Salary vs. dividends: which is the better option for you?

The following is a guest post by Stacy B. Miller

So you’ve set up a small business and with God’s grace, it’s running smoothly. Your company pays a fixed wage to employees. But what about you?

This company is your brainchild. You’re working hard every day to help your company meet the pinnacle of success. You have a family to look after and for that you need money. Now here comes the main question: how do you want to pay yourself? Salary or dividends?

You can pay yourself by salary. You can pay yourself by dividends. The choice is yours. You can even pay yourself a mix of both. Both have pros and cons. Here’s a brief comparison between the two.

When you pay yourself a salary

The best part of paying yourself a salary is that you have a personal income. You can contribute to an RRSP. You can easily do income splitting by paying a wage to your children or spouse. The corporation will be eligible for a tax deduction for the salary or bonus paid out.

You’ll may pay into the Canada Pension Plan (CPP). This is your retirement pension plan. Remember, your CPP will depend on the amount you have contributed and the number of years you have contributed.

The biggest drawback of a salary is that it is taxable. Unlike dividends, the wage is 100% taxable. This may increase your tax load.

There is yet another disadvantage of paying yourself a wage. You have to create a payroll account and do the necessary paperwork. The process is complex and involves a lot of steps.

What is the profit margin of your company? Does it vary from year to year? If so, then there can be tax problems if you pay yourself a wage. This is because you can’t carry back a business loss in the next few years.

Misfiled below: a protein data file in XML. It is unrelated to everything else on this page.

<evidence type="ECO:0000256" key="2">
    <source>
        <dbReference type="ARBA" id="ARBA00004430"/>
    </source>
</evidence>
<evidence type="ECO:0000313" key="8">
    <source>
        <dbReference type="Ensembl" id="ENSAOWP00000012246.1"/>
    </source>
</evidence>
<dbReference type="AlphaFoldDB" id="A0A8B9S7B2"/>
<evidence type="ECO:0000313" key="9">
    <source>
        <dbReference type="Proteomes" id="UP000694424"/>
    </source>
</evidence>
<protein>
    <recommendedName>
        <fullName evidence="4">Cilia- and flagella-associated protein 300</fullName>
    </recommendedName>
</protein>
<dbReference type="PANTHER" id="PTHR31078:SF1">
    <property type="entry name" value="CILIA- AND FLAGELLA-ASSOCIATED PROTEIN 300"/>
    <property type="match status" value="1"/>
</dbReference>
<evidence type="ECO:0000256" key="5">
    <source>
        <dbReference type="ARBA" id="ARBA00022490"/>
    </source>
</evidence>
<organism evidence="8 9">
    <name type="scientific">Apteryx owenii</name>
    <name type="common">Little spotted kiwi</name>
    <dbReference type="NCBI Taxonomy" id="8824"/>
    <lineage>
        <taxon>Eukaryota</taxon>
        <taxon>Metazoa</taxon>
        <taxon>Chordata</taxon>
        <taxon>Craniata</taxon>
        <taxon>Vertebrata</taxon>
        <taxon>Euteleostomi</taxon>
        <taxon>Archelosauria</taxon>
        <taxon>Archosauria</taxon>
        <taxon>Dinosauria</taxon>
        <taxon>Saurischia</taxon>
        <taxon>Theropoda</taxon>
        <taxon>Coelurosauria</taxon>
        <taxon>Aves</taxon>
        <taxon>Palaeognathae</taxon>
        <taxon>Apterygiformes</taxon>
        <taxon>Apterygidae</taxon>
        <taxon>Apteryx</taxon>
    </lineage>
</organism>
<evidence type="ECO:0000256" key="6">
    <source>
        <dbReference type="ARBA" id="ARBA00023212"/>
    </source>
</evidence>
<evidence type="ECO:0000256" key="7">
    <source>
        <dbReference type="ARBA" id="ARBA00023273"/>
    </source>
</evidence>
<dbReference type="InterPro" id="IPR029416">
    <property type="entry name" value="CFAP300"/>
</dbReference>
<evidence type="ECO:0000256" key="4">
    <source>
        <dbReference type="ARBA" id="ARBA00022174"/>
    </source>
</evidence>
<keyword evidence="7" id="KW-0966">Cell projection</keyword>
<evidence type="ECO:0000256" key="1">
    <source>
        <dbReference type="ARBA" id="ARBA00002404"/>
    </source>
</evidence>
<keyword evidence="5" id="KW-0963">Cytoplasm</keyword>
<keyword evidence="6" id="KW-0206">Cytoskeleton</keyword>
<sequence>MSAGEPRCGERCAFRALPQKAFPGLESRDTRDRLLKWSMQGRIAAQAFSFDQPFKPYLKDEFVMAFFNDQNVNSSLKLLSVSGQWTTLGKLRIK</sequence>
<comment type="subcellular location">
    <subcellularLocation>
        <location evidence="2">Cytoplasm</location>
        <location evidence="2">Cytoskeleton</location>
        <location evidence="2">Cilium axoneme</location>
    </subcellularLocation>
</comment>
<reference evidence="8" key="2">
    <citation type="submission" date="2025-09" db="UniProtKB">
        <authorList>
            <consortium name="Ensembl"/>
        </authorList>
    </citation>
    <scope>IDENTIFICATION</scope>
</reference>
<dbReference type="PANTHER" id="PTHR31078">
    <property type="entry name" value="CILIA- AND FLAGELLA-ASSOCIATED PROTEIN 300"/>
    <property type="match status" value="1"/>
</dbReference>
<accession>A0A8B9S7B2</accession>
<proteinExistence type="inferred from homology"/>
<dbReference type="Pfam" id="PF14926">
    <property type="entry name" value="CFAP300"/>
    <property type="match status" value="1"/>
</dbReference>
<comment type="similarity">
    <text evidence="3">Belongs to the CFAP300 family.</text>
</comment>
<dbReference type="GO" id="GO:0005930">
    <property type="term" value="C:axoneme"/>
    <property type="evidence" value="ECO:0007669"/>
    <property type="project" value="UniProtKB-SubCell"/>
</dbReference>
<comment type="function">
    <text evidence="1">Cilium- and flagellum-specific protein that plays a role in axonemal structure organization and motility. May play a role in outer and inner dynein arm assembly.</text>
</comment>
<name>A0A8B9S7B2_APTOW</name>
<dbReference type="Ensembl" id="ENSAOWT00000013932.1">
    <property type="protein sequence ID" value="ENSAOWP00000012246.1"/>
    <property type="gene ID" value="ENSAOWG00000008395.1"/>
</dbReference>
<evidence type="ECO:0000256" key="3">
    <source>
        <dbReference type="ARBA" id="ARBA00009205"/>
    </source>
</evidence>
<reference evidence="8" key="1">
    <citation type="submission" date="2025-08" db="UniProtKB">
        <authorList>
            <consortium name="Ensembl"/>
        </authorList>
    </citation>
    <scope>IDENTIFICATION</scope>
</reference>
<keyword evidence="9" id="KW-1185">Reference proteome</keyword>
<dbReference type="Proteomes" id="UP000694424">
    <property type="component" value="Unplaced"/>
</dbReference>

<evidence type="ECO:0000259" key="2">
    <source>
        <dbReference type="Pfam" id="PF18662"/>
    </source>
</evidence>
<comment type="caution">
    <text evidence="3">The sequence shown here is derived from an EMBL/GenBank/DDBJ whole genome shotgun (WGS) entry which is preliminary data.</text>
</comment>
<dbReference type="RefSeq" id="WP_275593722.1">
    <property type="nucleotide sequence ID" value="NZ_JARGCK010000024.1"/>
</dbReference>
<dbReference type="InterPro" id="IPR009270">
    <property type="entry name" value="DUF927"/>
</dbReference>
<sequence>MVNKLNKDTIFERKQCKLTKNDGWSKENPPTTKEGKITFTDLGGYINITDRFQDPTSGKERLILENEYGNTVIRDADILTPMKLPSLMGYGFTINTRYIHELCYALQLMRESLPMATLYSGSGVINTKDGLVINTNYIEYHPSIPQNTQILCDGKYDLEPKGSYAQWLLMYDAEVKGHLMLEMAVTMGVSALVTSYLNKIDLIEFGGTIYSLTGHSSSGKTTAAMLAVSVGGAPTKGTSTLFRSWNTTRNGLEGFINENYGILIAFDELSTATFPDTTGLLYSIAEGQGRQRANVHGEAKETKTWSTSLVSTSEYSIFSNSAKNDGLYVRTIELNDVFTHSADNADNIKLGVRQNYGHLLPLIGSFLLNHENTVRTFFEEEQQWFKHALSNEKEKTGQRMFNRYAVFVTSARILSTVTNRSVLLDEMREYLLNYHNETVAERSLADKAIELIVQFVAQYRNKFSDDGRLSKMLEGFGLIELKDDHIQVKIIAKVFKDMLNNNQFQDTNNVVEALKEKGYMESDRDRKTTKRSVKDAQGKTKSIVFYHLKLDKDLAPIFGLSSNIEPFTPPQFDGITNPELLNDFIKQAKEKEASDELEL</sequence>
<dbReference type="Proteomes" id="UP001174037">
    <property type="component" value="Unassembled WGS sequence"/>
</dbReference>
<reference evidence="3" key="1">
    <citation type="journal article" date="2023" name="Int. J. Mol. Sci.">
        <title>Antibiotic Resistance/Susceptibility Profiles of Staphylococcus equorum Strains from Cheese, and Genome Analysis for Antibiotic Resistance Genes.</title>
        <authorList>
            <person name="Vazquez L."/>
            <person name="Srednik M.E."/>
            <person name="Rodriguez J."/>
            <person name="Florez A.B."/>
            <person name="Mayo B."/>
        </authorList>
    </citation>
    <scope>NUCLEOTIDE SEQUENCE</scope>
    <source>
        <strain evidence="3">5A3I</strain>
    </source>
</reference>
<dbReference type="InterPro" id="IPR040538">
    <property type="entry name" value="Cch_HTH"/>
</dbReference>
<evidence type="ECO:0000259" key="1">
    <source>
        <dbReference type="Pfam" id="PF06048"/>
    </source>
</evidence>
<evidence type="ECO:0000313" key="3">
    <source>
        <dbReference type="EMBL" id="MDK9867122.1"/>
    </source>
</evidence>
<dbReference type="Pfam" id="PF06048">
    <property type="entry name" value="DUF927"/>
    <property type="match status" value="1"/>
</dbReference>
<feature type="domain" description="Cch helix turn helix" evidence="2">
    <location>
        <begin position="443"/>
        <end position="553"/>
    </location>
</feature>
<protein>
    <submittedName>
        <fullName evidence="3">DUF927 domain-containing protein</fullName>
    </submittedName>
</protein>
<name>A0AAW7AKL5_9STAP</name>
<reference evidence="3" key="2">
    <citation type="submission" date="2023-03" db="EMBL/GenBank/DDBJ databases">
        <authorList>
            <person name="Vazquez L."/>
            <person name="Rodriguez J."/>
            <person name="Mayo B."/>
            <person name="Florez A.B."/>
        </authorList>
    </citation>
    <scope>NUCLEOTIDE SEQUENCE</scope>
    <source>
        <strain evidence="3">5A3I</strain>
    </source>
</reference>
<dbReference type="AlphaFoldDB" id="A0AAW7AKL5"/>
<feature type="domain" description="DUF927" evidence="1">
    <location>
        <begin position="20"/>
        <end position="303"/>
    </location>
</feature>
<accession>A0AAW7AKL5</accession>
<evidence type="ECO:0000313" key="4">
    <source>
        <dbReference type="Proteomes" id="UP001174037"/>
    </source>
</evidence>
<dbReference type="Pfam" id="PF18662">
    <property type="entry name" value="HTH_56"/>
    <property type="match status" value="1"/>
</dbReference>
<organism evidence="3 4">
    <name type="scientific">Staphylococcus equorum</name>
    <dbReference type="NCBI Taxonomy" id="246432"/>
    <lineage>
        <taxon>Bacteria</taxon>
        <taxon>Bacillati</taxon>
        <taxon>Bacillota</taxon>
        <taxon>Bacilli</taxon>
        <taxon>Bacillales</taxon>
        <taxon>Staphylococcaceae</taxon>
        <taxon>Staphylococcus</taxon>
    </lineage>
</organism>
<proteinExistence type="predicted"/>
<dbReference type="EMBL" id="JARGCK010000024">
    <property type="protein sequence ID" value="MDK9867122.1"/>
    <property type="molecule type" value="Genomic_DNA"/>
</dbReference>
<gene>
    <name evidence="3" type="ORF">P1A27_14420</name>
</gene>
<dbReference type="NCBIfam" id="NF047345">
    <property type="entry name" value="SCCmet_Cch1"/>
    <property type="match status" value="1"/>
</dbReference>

When you pay yourself dividends

The biggest benefit of paying yourself dividends is that you have to pay less personal tax. This is because dividends are taxed at a lower rate. You can save money since it isn’t required to pay into the Canadian Pension Plan. Moreover, the process of paying yourself dividends is very simple. First, you have to issue a check in your name from your company at the end of the year. Next, you can update your company’s minute book and make a director’s resolution for the dividends paid.

The biggest disadvantage of paying yourself dividends is that you can’t contribute to an RRSP since you don’t have any income. Moreover, you may not qualify for other personal income tax deductions like child care expense deductions.


Usually, salary is paid so that the corporation does not earn above $500,000, and then the dividend is given out if more income is needed. This is due to the fact that $500,000 is the small business limit. The Canadian Corporation (CCPC) pays income tax at a lower rate up to this amount of income. You can check the summary of income tax advantages to get more details.

Ultimately, everything depends on your financial circumstance. You need to decide if you wish to pay yourself salary or dividend. Rather, you have to analyze your financial scenario and then make a decision. Think about your cash flow needs. Figure out your income level and the company’s expected revenue of the year. Ask yourself what is more important – RRSP or personal income tax deductions. Look at your age.

If you have no intention to contribute to RRSP, CPP and don’t need to cover childcare expenses, then it’s better to opt for the dividend strategy. Moreover, family members (mainly shareholders) who don’t work in your company or don’t offer any service in any capacity, must get dividends provided they have no other source of income.

If you’re still confused, then it’s best to get professional advice from an accountant or a tax attorney or a financial planner. Analyze the pros and cons of salary and dividends carefully since your decision will have a direct impact on your financial life.

Author Bio – Stacy B. Miller is the content editor at Oak View Law Group. Her articles revolve around topics related to debt, credit, laws, money, personal finance, etc.

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